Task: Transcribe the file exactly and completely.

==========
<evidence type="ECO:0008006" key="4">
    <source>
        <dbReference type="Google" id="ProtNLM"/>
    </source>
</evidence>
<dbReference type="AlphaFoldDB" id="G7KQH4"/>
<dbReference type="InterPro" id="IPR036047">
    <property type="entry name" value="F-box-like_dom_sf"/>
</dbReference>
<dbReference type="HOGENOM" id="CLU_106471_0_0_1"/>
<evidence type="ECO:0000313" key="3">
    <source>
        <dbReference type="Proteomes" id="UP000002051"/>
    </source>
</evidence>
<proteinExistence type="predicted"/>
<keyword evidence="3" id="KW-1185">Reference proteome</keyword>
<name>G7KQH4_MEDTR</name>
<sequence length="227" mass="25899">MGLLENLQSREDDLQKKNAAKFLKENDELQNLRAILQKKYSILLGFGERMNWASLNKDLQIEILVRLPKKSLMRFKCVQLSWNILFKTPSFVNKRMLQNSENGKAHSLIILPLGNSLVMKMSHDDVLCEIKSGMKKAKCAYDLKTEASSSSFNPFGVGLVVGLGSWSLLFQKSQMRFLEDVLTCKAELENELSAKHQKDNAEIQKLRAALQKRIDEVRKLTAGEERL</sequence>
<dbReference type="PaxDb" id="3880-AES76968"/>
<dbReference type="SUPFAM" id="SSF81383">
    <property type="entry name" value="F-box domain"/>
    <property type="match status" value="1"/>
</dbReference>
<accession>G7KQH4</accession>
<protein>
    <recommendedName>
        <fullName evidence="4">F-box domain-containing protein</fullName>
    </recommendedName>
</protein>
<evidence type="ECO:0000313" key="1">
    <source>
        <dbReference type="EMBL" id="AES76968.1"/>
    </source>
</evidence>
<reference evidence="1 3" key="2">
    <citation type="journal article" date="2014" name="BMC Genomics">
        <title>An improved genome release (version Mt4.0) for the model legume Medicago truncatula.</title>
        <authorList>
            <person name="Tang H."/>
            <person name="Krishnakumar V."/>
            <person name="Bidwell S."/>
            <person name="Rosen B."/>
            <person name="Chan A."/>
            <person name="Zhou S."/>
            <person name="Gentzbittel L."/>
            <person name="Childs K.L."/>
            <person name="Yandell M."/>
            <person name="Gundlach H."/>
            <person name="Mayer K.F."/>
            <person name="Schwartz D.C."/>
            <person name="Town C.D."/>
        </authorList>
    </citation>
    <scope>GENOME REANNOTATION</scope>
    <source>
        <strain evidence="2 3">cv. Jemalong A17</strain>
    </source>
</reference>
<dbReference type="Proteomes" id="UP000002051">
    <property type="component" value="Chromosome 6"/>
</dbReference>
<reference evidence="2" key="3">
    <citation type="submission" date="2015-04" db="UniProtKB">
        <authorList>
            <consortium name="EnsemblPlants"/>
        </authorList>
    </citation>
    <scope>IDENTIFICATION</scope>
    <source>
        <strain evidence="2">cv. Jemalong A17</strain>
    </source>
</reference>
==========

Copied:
<evidence type="ECO:0008006" key="4">
    <source>
        <dbReference type="Google" id="ProtNLM"/>
    </source>
</evidence>
<dbReference type="AlphaFoldDB" id="G7KQH4"/>
<dbReference type="InterPro" id="IPR036047">
    <property type="entry name" value="F-box-like_dom_sf"/>
</dbReference>
<dbReference type="HOGENOM" id="CLU_106471_0_0_1"/>
<evidence type="ECO:0000313" key="3">
    <source>
        <dbReference type="Proteomes" id="UP000002051"/>
    </source>
</evidence>
<proteinExistence type="predicted"/>
<keyword evidence="3" id="KW-1185">Reference proteome</keyword>
<name>G7KQH4_MEDTR</name>
<sequence length="227" mass="25899">MGLLENLQSREDDLQKKNAAKFLKENDELQNLRAILQKKYSILLGFGERMNWASLNKDLQIEILVRLPKKSLMRFKCVQLSWNILFKTPSFVNKRMLQNSENGKAHSLIILPLGNSLVMKMSHDDVLCEIKSGMKKAKCAYDLKTEASSSSFNPFGVGLVVGLGSWSLLFQKSQMRFLEDVLTCKAELENELSAKHQKDNAEIQKLRAALQKRIDEVRKLTAGEERL</sequence>
<dbReference type="PaxDb" id="3880-AES76968"/>
<dbReference type="SUPFAM" id="SSF81383">
    <property type="entry name" value="F-box domain"/>
    <property type="match status" value="1"/>
</dbReference>
<accession>G7KQH4</accession>
<protein>
    <recommendedName>
        <fullName evidence="4">F-box domain-containing protein</fullName>
    </recommendedName>
</protein>
<evidence type="ECO:0000313" key="1">
    <source>
        <dbReference type="EMBL" id="AES76968.1"/>
    </source>
</evidence>
<reference evidence="1 3" key="2">
    <citation type="journal article" date="2014" name="BMC Genomics">
        <title>An improved genome release (version Mt4.0) for the model legume Medicago truncatula.</title>
        <authorList>
            <person name="Tang H."/>
            <person name="Krishnakumar V."/>
            <person name="Bidwell S."/>
            <person name="Rosen B."/>
            <person name="Chan A."/>
            <person name="Zhou S."/>
            <person name="Gentzbittel L."/>
            <person name="Childs K.L."/>
            <person name="Yandell M."/>
            <person name="Gundlach H."/>
            <person name="Mayer K.F."/>
            <person name="Schwartz D.C."/>
            <person name="Town C.D."/>
        </authorList>
    </citation>
    <scope>GENOME REANNOTATION</scope>
    <source>
        <strain evidence="2 3">cv. Jemalong A17</strain>
    </source>
</reference>
<dbReference type="Proteomes" id="UP000002051">
    <property type="component" value="Chromosome 6"/>
</dbReference>
<reference evidence="2" key="3">
    <citation type="submission" date="2015-04" db="UniProtKB">
        <authorList>
            <consortium name="EnsemblPlants"/>
        </authorList>
    </citation>
    <scope>IDENTIFICATION</scope>
    <source>
        <strain evidence="2">cv. Jemalong A17</strain>
    </source>
</reference>